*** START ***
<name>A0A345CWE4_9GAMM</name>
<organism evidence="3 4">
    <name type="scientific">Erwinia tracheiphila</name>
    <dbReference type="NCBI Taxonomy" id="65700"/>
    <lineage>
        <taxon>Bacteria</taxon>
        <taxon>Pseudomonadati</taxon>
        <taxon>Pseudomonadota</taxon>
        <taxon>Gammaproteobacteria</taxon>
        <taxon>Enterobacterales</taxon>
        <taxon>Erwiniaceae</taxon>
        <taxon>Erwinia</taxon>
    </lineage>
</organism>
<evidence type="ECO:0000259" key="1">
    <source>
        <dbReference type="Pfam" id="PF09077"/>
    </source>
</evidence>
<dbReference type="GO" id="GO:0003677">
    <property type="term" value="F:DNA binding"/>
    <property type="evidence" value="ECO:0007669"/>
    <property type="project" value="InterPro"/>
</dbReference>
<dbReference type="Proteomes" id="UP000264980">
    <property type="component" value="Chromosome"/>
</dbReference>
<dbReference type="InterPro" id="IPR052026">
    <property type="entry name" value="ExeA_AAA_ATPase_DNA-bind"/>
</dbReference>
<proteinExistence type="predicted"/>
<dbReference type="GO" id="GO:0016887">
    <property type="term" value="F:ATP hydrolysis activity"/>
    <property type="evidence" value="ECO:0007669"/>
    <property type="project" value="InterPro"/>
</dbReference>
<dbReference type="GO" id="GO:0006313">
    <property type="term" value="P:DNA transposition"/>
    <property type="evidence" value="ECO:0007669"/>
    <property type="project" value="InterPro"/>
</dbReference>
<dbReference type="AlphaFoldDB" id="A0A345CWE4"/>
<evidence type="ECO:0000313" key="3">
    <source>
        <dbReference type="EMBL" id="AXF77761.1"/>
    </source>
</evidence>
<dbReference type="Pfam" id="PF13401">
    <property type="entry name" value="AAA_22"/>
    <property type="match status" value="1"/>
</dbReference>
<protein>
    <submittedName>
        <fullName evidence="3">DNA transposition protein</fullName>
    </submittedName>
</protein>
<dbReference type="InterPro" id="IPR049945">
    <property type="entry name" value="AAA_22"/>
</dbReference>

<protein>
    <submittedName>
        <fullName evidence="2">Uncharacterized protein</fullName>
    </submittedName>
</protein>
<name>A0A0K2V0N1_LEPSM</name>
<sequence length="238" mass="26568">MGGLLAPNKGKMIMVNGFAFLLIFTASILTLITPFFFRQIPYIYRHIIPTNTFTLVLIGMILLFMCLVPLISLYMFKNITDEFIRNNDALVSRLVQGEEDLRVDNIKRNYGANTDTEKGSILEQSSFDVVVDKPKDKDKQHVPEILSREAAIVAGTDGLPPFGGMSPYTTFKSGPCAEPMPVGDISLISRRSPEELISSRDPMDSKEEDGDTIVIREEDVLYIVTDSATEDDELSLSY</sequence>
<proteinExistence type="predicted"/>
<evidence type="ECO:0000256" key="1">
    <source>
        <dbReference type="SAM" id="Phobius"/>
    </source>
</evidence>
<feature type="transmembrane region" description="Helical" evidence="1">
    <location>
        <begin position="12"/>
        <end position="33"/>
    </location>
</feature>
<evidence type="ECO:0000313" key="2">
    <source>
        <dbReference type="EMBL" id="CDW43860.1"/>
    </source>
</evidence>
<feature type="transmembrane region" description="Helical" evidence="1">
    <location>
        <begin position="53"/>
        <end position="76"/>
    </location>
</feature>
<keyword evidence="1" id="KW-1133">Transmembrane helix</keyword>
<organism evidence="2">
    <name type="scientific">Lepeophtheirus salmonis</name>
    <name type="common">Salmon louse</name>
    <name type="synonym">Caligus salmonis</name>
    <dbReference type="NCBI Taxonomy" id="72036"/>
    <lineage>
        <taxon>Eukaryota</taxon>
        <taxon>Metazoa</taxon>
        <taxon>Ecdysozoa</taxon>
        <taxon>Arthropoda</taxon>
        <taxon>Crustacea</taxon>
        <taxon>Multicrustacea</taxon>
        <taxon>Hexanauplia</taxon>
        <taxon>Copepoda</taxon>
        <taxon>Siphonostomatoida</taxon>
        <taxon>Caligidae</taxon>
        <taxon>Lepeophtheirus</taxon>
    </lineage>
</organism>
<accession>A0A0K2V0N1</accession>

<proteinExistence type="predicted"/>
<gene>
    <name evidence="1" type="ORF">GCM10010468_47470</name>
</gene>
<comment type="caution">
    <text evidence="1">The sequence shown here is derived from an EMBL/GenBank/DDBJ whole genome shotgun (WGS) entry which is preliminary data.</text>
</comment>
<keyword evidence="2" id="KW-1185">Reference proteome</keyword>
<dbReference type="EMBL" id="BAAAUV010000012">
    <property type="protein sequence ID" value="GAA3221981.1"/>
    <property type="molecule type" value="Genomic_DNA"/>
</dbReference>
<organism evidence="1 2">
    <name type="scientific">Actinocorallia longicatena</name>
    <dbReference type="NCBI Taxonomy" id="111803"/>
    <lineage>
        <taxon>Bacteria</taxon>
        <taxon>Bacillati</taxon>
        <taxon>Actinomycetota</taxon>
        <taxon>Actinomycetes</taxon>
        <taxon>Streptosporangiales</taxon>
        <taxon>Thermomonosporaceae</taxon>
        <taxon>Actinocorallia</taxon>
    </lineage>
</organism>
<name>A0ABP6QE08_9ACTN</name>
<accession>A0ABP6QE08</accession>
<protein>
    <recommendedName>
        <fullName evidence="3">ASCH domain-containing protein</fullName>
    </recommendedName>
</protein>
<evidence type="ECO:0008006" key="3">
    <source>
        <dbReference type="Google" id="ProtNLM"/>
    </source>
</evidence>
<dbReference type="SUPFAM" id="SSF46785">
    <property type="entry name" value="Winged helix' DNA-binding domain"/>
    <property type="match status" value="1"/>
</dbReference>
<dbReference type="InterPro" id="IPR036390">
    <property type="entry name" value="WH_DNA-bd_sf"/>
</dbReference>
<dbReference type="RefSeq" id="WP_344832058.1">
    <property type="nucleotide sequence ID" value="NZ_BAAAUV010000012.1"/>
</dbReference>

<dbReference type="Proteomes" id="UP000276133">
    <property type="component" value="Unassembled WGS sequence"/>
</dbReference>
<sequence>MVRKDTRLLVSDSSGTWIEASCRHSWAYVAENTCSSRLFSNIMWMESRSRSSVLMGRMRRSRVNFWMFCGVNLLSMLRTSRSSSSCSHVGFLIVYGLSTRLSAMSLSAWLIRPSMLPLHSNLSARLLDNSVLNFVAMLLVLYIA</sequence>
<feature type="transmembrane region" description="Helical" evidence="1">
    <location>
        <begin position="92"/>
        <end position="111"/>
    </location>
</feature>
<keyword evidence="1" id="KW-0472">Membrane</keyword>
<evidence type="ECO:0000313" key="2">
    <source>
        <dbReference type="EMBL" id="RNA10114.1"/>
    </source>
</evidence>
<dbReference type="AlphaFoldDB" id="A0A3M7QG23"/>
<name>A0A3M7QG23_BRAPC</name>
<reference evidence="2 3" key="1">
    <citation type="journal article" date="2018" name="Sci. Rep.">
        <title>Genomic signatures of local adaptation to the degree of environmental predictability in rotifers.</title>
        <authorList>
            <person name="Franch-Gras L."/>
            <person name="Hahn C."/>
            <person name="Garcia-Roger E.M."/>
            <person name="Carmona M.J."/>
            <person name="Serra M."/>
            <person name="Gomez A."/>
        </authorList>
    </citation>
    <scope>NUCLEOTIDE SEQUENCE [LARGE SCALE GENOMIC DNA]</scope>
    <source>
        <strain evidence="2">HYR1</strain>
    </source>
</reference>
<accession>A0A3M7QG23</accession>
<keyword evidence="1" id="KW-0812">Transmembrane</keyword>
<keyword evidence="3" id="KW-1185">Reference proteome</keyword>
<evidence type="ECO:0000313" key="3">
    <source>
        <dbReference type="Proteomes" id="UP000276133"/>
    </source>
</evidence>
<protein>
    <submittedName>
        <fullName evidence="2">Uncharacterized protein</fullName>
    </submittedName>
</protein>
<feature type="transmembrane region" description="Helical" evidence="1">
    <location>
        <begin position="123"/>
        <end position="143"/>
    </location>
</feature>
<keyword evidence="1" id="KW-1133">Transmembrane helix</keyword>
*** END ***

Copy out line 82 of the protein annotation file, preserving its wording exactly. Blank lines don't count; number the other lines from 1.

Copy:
    </source>